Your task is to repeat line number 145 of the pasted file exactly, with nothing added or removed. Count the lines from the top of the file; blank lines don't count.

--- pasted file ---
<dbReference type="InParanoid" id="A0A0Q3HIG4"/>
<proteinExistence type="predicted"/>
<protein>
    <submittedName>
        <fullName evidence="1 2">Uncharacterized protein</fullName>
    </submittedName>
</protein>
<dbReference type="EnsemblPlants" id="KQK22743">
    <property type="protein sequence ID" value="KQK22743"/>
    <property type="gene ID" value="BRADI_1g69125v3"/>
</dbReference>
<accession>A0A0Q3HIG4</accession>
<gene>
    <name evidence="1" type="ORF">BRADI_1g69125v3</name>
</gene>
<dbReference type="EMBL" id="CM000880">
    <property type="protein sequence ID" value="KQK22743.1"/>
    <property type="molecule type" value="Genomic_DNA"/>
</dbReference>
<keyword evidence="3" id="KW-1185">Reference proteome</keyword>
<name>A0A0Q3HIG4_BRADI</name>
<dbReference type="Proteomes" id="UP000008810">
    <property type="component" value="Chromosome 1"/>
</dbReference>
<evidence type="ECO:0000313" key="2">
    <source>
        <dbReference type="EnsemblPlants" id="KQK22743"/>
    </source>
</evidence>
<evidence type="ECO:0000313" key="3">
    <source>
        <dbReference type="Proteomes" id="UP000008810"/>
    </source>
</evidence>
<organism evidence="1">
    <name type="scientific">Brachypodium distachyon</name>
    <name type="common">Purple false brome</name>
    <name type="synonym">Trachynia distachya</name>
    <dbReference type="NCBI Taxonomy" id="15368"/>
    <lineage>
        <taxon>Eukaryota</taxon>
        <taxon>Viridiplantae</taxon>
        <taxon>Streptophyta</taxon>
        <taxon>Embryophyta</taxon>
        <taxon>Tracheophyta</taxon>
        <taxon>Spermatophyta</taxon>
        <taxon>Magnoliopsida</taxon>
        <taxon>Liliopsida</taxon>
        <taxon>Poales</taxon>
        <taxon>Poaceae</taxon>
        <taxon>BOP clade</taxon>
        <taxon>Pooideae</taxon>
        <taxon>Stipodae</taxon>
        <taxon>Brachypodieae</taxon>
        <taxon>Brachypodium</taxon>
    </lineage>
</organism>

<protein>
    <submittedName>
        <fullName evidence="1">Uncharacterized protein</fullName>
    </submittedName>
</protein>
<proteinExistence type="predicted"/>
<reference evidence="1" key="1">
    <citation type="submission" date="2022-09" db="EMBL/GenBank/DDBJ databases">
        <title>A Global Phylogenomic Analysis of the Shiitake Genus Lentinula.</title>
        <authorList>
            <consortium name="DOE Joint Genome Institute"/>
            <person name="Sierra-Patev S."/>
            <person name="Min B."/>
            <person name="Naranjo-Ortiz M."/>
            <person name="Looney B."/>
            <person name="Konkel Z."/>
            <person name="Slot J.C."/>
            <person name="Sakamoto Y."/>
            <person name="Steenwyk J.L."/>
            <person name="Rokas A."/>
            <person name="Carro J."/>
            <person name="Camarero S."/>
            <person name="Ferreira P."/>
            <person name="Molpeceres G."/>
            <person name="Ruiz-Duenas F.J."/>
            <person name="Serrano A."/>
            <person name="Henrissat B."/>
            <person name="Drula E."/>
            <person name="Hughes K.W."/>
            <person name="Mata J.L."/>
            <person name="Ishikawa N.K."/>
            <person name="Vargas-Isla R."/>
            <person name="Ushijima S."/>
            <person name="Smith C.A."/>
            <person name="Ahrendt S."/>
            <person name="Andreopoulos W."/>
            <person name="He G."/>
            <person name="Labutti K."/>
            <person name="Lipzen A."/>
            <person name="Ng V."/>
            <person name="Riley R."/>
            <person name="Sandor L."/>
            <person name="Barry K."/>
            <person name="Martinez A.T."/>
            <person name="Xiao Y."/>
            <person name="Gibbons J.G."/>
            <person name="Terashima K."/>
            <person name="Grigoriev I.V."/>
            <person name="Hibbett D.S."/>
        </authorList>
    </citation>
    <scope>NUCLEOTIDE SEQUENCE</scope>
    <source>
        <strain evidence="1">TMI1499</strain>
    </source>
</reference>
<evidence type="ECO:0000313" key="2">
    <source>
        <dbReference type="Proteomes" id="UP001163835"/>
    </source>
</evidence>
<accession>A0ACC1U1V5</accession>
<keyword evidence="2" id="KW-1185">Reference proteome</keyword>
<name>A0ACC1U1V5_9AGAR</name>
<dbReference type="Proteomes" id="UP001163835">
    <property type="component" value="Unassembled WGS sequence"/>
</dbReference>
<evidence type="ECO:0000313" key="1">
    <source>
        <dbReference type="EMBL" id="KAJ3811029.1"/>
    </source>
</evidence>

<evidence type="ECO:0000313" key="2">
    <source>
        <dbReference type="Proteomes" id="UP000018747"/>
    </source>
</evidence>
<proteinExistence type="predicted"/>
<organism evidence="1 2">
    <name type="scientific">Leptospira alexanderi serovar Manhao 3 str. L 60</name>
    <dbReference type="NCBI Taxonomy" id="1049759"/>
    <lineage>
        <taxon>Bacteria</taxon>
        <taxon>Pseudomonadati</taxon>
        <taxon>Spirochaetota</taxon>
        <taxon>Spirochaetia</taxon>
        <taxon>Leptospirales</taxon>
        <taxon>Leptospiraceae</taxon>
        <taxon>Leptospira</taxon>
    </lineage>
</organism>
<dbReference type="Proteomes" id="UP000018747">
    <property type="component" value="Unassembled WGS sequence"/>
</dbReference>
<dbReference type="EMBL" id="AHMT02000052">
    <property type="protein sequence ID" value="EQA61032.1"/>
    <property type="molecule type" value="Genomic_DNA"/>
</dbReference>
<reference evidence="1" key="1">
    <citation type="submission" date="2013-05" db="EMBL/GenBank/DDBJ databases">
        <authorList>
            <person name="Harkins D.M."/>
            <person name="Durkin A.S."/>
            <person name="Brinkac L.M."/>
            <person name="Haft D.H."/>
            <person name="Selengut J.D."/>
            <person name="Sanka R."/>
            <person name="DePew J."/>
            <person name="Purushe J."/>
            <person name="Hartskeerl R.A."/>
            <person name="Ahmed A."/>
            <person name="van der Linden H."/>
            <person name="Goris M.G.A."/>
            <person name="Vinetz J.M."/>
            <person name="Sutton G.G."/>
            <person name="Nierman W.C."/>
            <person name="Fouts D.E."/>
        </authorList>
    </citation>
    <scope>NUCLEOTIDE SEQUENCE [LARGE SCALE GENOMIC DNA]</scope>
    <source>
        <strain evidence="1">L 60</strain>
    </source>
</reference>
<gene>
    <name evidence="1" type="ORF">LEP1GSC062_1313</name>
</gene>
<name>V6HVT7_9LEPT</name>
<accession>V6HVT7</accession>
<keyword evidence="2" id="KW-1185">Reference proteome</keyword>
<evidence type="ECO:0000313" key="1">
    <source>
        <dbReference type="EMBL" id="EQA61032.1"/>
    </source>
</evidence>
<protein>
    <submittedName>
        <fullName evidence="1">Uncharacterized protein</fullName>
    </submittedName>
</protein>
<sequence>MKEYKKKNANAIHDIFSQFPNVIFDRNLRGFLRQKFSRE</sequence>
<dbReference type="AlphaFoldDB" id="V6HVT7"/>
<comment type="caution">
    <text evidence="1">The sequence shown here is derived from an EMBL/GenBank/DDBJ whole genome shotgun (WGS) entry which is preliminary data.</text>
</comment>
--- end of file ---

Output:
        <taxon>Leptospiraceae</taxon>